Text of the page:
When setting your environments, Octopus automatically creates a ‘lifecycle’. The lifecycle controls the order a package moves through your environments whenever you deploy.

This means:

  • You can never accidentally skip an environment
  • Releases always promote in the correct order
  • Users only get your release when you want them to

You can have more than one lifecycle, though. For example, you might want special lifecycles for different projects, or use them to help set up a favored deployment pattern.

An example lifecycle in Octopus

Octopus uses just one deployment process across a project’s lifecycle

With Octopus, you set your deployment process just once per project. Unless you hit problems deploying to Dev, the process will stay the same throughout your entire pipeline.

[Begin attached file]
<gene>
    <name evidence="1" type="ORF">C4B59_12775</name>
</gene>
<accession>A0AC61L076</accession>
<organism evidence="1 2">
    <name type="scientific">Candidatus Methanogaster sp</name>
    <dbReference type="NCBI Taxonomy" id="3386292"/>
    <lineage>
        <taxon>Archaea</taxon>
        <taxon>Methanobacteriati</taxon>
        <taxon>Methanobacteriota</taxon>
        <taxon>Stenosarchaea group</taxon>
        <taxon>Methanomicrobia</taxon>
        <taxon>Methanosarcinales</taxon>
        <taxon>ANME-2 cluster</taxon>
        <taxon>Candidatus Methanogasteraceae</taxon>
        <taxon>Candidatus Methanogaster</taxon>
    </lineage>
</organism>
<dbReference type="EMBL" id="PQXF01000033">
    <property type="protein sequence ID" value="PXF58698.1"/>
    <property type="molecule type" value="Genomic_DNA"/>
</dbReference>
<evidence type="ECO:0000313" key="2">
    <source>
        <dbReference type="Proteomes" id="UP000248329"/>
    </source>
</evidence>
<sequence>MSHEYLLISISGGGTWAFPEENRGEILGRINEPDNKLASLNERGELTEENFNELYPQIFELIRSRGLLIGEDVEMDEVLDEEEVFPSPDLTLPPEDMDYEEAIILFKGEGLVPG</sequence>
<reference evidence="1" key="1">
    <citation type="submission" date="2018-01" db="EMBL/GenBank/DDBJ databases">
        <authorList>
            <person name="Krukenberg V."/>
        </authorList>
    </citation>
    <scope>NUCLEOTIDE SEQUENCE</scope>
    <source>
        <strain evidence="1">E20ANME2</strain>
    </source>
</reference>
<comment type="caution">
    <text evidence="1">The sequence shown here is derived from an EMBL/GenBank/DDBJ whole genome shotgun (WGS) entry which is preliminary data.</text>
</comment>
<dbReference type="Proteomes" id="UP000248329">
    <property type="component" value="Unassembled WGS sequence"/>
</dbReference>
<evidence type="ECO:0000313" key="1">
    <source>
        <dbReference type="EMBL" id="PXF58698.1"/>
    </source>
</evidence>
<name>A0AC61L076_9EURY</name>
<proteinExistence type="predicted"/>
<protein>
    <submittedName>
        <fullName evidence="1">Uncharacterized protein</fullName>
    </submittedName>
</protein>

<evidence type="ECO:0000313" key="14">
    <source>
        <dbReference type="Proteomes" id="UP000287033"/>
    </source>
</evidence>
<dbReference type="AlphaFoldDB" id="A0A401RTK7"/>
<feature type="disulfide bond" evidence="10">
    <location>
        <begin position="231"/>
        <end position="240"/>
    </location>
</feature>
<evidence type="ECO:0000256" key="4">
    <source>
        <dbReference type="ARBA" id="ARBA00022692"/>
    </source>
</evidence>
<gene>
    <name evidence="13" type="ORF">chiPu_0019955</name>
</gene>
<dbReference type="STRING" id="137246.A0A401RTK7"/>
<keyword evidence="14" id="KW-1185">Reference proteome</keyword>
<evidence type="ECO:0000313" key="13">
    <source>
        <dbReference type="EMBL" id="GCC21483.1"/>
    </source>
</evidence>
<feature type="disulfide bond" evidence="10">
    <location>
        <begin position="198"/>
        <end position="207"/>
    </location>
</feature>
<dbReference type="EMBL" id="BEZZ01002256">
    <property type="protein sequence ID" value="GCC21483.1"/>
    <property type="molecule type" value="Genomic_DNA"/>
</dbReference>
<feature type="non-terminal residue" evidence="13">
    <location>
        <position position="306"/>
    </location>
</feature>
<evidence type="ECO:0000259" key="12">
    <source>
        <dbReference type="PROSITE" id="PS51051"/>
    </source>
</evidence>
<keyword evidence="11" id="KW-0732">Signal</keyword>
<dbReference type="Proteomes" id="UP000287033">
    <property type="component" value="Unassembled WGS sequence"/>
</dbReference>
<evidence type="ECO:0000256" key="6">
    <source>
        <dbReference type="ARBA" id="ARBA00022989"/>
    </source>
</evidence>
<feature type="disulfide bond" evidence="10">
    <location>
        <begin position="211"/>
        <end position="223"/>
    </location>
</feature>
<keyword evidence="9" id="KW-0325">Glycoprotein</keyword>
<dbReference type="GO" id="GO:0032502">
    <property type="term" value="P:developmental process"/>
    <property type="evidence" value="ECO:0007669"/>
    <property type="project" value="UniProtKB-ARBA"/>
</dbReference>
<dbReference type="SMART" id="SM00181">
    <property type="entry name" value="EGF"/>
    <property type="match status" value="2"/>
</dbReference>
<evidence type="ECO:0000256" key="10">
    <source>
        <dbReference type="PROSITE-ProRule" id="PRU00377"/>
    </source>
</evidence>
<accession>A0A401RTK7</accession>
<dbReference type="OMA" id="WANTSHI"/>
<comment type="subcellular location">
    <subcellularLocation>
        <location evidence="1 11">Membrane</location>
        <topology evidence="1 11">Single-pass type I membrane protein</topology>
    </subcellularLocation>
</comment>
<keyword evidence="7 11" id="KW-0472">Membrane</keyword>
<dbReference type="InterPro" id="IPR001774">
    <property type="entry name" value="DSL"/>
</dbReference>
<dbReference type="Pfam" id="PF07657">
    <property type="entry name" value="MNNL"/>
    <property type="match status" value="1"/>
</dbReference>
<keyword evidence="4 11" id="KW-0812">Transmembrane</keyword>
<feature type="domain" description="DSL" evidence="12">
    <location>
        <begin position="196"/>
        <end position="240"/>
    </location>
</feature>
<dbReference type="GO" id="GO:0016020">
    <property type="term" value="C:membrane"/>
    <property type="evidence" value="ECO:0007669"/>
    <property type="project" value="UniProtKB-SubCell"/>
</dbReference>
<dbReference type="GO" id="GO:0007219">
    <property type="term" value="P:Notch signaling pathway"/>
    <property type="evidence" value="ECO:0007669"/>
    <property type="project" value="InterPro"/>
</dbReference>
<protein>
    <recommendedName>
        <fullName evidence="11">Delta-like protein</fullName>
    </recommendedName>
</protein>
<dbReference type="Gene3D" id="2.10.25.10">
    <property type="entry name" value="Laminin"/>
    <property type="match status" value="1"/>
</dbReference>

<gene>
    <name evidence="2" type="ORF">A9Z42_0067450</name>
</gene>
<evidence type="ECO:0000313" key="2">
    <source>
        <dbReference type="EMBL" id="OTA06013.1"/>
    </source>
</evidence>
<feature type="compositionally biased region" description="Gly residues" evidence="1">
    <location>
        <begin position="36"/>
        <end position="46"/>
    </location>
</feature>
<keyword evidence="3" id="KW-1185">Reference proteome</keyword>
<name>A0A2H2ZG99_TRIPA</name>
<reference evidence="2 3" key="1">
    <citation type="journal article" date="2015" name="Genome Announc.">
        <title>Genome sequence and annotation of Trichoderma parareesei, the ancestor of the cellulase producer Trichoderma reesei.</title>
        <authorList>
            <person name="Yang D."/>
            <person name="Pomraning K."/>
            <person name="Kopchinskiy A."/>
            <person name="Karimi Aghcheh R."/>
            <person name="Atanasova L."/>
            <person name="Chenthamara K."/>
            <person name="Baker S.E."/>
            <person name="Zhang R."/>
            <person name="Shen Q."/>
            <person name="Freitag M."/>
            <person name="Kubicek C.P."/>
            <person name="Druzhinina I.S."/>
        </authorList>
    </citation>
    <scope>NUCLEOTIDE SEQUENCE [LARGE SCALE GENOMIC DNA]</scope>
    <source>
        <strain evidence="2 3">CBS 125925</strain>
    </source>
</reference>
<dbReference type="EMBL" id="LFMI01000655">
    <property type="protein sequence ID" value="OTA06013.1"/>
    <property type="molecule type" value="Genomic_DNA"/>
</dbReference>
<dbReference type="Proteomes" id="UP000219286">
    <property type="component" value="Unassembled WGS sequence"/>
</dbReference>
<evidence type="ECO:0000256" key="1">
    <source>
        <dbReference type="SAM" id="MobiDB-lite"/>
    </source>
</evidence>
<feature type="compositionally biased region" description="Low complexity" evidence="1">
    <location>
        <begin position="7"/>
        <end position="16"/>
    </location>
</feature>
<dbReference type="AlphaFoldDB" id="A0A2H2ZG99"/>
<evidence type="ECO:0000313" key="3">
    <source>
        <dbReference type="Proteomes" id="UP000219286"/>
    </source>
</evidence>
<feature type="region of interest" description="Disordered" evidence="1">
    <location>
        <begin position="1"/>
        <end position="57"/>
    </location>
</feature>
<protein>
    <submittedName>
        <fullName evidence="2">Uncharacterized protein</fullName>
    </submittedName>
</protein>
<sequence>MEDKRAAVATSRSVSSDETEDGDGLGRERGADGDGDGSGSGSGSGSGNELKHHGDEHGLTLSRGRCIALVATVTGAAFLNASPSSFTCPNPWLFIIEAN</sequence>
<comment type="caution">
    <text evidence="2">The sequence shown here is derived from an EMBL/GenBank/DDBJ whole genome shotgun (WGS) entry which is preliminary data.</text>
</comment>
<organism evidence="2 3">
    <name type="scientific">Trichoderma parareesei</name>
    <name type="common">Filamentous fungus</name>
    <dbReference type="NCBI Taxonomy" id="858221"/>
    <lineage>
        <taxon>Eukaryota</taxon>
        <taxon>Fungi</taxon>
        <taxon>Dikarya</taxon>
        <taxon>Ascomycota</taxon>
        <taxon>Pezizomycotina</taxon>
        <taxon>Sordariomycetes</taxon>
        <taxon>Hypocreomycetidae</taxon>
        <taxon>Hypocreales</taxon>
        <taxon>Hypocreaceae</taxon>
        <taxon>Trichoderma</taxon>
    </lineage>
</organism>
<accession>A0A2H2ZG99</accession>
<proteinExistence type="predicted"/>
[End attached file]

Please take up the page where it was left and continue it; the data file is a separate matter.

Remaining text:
By the time you’re ready to push to production, you can trust your deployment process because it’s worked before. Repeatable deployments breed confidence!

An example deployment process in Octopus

Octopus easily connects to both ends of your development pipeline

We already explored how, thanks to plugins and connecters, Octopus can connect to your build server of choice. You can find our plugins for popular CI platforms on the following marketplaces:

Octopus also easily connects to your deployment targets too. Whether that’s physical servers, containers, or any of the major cloud providers - Octopus can deploy there. We built much of this into Octopus to make it as easy as possible. After you define some environments, set your deployment targets with our simple setup wizards.

Octopus